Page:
“The cowl is designed to comply with requirements of racing drivers and the shape diverts the wind and dust over the driver's head also adding a beauty and finish only found on MORTON & BRETT Bodies. For the purpose of strengthening, a heavy steel rod is placed all around the cowl over which the metal is rolled making the edge very smooth and completing the finish.


“Leg room is ample for grown people and particular at­tention has been given to the comfort of passengers.


“The upholstering, which is covered with high grade enamel goods of the plain type to prevent the accumula­tion of dust, is well padded and sprung. To drive a MORTON & BRETT Body all day only proves beyond a doubt the comfort in our products.


“No extra charge whatever is made for two coats of sand filler paint und this method of painting is adopted to obtain the lowest transportation charges. All bodies are painted green.


“No charge whatever is made for crating in the best possible method. All crates under 34 inches high and all bodies weigh less than 210 pounds when completely crated ready for shipment.


Morton & Brett marketed their own double cam heads for the Model T and by 1922 underslung parts and speed equipment became an important part of their Indianapolis operation. In addition to Speedway bodies, they offered disc wheel covers, polished aluminum windshields, aluminum steps, cycle fenders, convertible tops and side curtains, and even complete speedster-based road and race cars into the late 1920s.

Starting in 1923 Morton & Brett offered an all-new 4-Passenger Speedway Body (Model 4) and 2-passenger Turtle Back Body (Model 8). Also offered was an all-new line of speedster bodies which were marketed as Roadway race bodies, which were given the Model 6 and 6F designation. Morton & Brett’s new Roadway bodies looked identical to the Race-Way speedster body that was built by another speedster body manufacturer, the Race-Way Body Company of Indianapolis, whose factory was located in Muncie, Indiana.

A transcription of a circa 1922 Race-Way advertising flyer follows:

“The Race-Way is an Aristocrat Born in an Auto Body Mansion”

The Race-Way speedster body was very similar to the “Speedway” body except the tail was lower and more rounded in order to better conform with the fenders of a stock Model T. Following is the text from a circa 1922 Race-Way flyer:

“Race-Way Body Craft

“The Race-Way is an Aristocrat, born in an Auto Body Mansion where Body Craft is an Art. Every needed machine, die, jig, or tool is at the instant com­mand of the workman skilled in their respective use. The Race-Way is the pride of the artist that designed it and the craftsman that perfected it.

“The Race-Way is a type that must stand severe usage. It is knocked about and driven hard at all times. Its sporting call to the brawn of the young, to be put to the test at command, is a temptation irresistible, and its endurance power must be there.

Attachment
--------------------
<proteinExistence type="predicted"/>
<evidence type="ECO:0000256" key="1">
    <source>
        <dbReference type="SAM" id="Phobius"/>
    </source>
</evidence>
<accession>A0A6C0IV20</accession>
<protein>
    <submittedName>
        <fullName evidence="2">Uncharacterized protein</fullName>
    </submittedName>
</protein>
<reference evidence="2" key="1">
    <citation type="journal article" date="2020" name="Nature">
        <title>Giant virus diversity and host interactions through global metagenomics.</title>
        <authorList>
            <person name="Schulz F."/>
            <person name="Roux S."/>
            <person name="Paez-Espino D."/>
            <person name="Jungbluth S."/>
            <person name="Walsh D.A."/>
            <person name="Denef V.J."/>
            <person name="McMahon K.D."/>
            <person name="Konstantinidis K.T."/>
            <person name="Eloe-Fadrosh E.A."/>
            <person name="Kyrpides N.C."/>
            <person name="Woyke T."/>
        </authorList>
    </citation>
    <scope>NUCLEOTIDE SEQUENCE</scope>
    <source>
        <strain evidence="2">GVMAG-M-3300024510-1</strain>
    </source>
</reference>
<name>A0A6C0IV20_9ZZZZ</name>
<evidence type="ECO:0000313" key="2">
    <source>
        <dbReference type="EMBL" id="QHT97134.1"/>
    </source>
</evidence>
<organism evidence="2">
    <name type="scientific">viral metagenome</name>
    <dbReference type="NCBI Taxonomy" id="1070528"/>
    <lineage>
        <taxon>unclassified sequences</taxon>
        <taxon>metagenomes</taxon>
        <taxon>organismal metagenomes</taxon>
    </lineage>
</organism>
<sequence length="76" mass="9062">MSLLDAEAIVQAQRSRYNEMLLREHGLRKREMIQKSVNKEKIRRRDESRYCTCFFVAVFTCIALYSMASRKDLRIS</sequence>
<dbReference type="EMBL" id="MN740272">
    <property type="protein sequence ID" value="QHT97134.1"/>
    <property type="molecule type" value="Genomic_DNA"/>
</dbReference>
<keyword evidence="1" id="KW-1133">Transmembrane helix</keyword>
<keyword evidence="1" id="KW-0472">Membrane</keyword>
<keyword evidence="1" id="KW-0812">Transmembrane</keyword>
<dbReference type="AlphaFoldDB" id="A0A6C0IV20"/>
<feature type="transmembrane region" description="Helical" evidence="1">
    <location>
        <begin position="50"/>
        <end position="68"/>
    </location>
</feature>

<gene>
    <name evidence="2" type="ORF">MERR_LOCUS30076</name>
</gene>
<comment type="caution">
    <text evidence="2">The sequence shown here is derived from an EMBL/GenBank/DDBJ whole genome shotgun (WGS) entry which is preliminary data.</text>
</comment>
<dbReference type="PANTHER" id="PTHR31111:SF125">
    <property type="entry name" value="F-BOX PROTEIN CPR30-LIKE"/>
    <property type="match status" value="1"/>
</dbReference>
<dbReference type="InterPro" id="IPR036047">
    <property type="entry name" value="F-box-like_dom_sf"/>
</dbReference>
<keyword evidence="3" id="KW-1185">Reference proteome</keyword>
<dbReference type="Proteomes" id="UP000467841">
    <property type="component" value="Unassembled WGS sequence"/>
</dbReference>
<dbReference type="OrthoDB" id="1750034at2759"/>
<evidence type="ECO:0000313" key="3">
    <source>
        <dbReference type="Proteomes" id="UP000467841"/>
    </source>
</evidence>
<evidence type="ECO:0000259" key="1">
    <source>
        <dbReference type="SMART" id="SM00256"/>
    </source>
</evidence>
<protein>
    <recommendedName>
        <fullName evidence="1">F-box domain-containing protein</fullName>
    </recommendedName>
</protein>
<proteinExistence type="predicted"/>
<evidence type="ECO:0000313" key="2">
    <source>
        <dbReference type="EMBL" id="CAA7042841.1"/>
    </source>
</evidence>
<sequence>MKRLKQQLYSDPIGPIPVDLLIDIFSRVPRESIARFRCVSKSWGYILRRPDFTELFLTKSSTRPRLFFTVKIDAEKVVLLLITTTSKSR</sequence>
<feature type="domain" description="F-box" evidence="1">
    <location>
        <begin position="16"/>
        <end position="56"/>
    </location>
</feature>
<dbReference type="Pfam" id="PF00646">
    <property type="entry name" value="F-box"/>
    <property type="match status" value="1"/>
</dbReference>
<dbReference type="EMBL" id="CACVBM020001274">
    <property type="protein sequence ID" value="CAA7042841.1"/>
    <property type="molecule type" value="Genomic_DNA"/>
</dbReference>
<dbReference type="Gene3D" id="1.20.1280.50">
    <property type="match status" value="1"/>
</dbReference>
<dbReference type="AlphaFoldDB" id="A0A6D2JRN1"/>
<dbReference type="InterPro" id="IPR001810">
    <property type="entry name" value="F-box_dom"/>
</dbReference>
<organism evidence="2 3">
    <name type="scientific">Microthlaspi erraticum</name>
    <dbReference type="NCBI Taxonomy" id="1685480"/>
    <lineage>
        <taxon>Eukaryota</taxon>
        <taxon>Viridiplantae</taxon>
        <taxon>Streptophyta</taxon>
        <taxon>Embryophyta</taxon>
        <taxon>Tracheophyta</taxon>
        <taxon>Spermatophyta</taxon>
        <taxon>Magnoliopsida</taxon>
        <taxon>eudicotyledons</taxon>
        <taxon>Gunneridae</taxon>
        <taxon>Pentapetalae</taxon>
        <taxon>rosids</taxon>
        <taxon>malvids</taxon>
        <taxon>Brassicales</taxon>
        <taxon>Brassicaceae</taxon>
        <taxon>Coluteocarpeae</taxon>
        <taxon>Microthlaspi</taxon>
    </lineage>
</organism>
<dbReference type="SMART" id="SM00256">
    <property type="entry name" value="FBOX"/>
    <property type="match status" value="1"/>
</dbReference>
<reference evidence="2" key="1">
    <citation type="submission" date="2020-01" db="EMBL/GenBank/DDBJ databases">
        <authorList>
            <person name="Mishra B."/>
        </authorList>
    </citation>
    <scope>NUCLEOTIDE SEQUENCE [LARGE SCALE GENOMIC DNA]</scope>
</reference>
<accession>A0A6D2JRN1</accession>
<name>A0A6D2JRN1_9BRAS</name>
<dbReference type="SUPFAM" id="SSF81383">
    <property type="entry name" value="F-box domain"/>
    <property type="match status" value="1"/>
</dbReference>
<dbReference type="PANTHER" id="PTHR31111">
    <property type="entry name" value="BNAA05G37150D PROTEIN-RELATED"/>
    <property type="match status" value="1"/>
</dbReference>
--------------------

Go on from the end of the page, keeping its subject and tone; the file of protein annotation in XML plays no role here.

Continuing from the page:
“The Race-Way materials are selected with the safety of its occupants in mind - its sills, its frame, and its metals are the best obtainable. It is constructed to endure.

“In design the Race-Way meets the ideal of its type. One design of perfection is the aim. It is a studied, tried, tested and balanced design of grace and rigidity with a genuine appeal-not a lot of haphazard "hope to please you", "take your choice" mishaps.

“The Race-Way is a design developed from the World's Classic Auto Races, come to stay, and it is worthy of the finest Body Craftsmanship.

“Briefly told Race-Way Bodies


“Radiator Shell fits standard core without use of screen, Brass Water Ex­tension Filler, Hood Louvered Sides, Flared Cowl, Dash drilled for coil box and steering post, Spring Cushioned Wide Seat, plenty of leg room. Seat-back easily pulls forward, giving access to metal floored tail com­partment that holds standard Ford Gas Tank, with additional room for luggage. Tail made of single piece of metal on each side; wide, heavy Side Aprons. Primed in Light Brown. Crated. Takes actual weight in shipping, 355 pounds. Price $122.50 complete f.o.b. Muncie, Ind.

“Mounted on new or used Ford Chassis, makes the most practical and best small Sport Car in the World-Regardless.


“Strongest, Safest, Fastest, Easiest to install

“In order to make a racy speedster of your Ford with road safety, class and speed, it is necessary to lower the frame and body line. All Ford track race cars of merit are underslung. The Race-Way Underslung parts are universally recognized to be the simplest, cheapest and easiest to install of any method. They are rigid and correct in design. No give-n-sway at any speed. Holds car firmly to road. Drops the frame 7 inches. Gives the car straight line drive, with road clearance of 50 inches. Lengthens the wheel base 3 inches. Not necessary to alter drive shaft. Does not interfere with the steering gear. No machine work necessary to install; parts are complete-nothing more to buy.

“Race-Way underslung parts are the original parts for lowering the Ford frame and springs. Each set of parts guaranteed to make the frame suspension stronger than the original Ford. Price, $12.50 full set, with instructions for mounting.”

By the late 1920s Morton & Brett were major distributors and manufacturers of aftermarket Ford and Dodge speed parts which were sold to the nation’s macadam, board and dirt track racers through regional distributors and mail order catalogs. In October of 1924 the firm became the erstwhile managers of the Hoosier Motor Speedway, a dirt track located at Thirty-Eighth St. and Pendleton Pike, Indianapolis, Indiana.

A search of newspaper classifieds from papers across the country reveals aftermarket Ford speedster bodies were most popular between 1920 and 1922. The earliest ads date from early 1918 and by 1923 I noticed a sharp drop-off in frequency. By 1925 only used bodies were advertised, typically priced between $20-35, including windshields. I could find no ads for any Ford, Chevy or Dodge-based speedster or generic speedster body dated 1926 or afterwards.